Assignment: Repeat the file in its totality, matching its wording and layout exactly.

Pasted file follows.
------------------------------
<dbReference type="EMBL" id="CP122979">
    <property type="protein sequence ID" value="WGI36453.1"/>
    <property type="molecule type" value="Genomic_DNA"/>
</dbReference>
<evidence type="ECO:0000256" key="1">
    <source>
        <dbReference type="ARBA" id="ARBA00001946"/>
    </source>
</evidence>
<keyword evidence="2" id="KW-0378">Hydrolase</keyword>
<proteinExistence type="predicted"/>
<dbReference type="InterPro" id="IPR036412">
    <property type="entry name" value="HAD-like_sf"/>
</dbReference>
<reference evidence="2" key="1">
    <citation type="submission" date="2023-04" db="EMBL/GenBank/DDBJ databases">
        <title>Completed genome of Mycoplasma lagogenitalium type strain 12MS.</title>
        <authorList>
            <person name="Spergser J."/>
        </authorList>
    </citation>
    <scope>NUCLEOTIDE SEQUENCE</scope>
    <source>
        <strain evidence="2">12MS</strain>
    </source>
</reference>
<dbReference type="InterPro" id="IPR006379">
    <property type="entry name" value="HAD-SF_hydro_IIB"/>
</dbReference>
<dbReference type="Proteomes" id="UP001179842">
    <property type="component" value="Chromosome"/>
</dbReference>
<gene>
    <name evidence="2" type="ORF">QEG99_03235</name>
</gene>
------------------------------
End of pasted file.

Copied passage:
<dbReference type="EMBL" id="CP122979">
    <property type="protein sequence ID" value="WGI36453.1"/>
    <property type="molecule type" value="Genomic_DNA"/>
</dbReference>
<evidence type="ECO:0000256" key="1">
    <source>
        <dbReference type="ARBA" id="ARBA00001946"/>
    </source>
</evidence>
<keyword evidence="2" id="KW-0378">Hydrolase</keyword>
<proteinExistence type="predicted"/>
<dbReference type="InterPro" id="IPR036412">
    <property type="entry name" value="HAD-like_sf"/>
</dbReference>
<reference evidence="2" key="1">
    <citation type="submission" date="2023-04" db="EMBL/GenBank/DDBJ databases">
        <title>Completed genome of Mycoplasma lagogenitalium type strain 12MS.</title>
        <authorList>
            <person name="Spergser J."/>
        </authorList>
    </citation>
    <scope>NUCLEOTIDE SEQUENCE</scope>
    <source>
        <strain evidence="2">12MS</strain>
    </source>
</reference>
<dbReference type="InterPro" id="IPR006379">
    <property type="entry name" value="HAD-SF_hydro_IIB"/>
</dbReference>
<dbReference type="Proteomes" id="UP001179842">
    <property type="component" value="Chromosome"/>
</dbReference>
<gene>
    <name evidence="2" type="ORF">QEG99_03235</name>
</gene>